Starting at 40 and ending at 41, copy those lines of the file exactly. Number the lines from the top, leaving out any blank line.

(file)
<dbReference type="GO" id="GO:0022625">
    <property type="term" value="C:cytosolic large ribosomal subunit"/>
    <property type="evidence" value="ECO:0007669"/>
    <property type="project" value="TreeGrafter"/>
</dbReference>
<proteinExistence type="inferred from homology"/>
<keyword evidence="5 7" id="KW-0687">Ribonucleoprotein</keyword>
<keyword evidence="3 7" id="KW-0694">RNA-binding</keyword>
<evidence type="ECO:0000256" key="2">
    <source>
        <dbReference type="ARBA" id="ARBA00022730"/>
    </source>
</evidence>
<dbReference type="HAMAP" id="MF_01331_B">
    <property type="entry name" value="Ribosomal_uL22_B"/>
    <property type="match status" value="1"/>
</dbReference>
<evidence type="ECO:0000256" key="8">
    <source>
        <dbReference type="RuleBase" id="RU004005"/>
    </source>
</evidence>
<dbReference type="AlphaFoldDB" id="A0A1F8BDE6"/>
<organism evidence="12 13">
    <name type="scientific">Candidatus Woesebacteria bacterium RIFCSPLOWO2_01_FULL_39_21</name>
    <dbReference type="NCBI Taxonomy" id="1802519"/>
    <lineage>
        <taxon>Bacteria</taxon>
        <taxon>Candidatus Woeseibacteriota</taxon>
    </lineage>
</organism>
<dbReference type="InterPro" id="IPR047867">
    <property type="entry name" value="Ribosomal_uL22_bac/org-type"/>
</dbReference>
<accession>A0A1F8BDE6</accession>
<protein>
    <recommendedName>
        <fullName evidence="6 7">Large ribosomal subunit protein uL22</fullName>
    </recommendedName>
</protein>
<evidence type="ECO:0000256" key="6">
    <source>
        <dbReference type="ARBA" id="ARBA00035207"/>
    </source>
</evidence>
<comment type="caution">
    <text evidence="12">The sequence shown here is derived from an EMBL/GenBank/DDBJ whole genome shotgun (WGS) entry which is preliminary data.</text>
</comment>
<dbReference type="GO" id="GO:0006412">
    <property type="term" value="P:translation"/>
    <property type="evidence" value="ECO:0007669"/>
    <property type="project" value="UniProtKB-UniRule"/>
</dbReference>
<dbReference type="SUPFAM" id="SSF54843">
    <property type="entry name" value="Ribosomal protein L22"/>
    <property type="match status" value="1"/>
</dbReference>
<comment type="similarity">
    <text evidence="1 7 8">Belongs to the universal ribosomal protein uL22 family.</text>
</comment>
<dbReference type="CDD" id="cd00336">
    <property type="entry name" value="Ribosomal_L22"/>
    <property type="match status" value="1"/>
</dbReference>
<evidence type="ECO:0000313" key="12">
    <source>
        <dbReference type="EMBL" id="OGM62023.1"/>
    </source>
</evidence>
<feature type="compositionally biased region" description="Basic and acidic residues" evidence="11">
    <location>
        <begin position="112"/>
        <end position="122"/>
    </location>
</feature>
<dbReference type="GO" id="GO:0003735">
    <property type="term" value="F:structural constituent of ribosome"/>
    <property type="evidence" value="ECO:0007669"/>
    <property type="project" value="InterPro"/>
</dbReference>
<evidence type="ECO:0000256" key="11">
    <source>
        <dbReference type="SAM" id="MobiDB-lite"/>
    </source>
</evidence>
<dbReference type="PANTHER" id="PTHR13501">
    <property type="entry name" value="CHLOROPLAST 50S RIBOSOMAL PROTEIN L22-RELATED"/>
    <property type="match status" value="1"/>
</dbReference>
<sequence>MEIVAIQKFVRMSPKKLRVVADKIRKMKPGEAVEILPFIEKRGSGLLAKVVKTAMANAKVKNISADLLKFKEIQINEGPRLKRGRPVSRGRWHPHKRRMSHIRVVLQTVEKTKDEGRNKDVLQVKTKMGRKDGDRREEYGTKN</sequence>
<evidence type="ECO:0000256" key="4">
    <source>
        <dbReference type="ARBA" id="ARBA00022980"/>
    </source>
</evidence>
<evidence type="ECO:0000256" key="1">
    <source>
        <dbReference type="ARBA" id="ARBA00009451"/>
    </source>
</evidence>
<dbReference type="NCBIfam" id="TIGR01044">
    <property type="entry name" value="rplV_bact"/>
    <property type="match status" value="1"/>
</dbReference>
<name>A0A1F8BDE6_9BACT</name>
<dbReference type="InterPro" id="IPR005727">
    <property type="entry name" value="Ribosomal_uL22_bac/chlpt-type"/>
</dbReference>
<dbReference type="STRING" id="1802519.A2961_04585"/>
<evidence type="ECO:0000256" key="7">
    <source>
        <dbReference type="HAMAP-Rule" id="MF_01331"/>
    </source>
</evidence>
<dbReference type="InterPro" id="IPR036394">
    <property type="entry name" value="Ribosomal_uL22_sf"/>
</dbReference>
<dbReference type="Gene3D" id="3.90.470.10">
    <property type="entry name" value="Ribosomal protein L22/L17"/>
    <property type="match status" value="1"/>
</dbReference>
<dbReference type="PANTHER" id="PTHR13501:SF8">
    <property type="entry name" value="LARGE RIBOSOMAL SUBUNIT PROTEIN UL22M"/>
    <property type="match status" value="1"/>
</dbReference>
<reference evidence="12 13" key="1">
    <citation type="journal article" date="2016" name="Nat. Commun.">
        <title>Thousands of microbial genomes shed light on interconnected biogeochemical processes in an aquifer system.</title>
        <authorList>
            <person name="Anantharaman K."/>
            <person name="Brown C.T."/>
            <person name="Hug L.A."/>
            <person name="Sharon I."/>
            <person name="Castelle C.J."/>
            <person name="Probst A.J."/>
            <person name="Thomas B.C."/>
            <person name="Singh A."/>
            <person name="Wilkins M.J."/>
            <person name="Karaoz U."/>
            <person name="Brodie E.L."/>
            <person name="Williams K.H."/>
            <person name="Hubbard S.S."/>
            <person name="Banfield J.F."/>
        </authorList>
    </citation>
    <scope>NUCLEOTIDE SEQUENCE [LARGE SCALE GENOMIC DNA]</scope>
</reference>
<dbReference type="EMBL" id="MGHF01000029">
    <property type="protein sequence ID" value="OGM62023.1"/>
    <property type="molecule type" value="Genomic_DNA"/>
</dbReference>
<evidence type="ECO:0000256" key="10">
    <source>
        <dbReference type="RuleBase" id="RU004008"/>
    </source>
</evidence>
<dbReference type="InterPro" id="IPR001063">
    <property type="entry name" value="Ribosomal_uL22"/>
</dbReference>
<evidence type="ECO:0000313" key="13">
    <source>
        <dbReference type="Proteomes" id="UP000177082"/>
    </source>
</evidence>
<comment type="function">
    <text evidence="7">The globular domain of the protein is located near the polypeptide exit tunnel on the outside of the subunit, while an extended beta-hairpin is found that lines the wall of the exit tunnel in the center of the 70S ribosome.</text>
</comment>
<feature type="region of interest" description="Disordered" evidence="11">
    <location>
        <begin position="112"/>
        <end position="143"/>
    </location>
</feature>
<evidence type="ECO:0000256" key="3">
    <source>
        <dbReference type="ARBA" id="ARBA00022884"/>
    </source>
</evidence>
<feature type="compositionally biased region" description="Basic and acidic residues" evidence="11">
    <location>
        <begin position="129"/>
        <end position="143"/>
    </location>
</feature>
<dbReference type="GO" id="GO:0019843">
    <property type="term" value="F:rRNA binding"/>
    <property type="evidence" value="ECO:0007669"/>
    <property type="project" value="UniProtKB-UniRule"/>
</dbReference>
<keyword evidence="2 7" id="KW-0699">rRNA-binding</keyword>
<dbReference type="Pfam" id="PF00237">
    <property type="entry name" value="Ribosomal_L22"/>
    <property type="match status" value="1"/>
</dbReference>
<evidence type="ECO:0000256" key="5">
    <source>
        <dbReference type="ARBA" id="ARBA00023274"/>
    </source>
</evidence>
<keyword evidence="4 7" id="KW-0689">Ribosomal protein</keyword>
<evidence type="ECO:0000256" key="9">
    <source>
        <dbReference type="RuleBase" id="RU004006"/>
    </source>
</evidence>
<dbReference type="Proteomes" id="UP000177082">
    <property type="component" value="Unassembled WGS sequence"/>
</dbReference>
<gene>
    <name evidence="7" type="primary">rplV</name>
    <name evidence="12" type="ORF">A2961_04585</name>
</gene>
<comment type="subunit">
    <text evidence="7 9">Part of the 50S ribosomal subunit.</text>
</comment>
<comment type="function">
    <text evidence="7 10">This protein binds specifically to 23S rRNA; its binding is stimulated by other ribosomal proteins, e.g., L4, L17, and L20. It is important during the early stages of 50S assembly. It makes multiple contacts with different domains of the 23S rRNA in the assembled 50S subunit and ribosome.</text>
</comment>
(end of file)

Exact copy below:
</protein>
<evidence type="ECO:0000256" key="6">